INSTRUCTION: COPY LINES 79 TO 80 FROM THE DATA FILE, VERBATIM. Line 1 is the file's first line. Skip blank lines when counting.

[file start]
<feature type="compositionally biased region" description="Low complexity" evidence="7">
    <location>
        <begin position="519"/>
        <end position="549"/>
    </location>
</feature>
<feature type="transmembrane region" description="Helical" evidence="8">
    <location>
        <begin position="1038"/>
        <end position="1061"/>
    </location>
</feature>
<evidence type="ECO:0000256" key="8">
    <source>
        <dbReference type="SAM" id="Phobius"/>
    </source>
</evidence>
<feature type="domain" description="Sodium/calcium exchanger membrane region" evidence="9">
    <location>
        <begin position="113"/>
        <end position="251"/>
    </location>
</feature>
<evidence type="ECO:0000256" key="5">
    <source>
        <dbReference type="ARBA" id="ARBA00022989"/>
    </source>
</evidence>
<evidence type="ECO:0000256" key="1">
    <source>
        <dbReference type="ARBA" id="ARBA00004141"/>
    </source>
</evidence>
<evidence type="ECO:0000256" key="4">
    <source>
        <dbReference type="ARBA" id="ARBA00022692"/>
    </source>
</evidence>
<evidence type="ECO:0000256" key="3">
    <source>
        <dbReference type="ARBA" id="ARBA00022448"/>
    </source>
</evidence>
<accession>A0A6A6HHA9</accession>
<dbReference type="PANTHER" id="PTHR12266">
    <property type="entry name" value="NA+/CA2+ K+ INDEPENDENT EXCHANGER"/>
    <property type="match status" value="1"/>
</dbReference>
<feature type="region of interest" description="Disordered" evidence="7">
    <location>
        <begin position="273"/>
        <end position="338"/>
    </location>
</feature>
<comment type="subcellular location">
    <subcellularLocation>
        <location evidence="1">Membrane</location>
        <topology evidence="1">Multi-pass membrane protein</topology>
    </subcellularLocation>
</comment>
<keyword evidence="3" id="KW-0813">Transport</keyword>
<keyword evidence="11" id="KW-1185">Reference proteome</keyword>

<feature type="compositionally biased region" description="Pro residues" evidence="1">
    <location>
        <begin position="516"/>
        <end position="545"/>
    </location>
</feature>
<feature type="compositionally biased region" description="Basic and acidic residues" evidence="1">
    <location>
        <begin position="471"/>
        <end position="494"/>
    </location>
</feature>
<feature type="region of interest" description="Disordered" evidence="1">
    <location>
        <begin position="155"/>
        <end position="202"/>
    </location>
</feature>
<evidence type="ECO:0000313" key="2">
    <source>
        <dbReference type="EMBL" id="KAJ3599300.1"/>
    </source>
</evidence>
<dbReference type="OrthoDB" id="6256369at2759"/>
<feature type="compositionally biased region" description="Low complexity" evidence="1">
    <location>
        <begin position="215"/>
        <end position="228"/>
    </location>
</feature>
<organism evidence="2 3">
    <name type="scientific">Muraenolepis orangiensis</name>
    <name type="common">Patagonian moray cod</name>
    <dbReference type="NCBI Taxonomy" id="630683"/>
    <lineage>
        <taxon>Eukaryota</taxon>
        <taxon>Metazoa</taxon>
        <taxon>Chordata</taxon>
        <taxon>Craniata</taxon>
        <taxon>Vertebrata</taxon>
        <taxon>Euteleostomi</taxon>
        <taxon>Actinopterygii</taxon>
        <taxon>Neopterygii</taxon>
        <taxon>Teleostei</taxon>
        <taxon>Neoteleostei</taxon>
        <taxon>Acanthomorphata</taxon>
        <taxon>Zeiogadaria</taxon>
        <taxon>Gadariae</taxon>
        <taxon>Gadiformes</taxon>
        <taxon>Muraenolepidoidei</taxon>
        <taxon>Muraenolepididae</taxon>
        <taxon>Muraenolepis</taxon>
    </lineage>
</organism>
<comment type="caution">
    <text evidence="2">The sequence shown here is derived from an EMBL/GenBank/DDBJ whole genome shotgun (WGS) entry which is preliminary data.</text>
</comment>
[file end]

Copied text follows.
    </location>
</feature>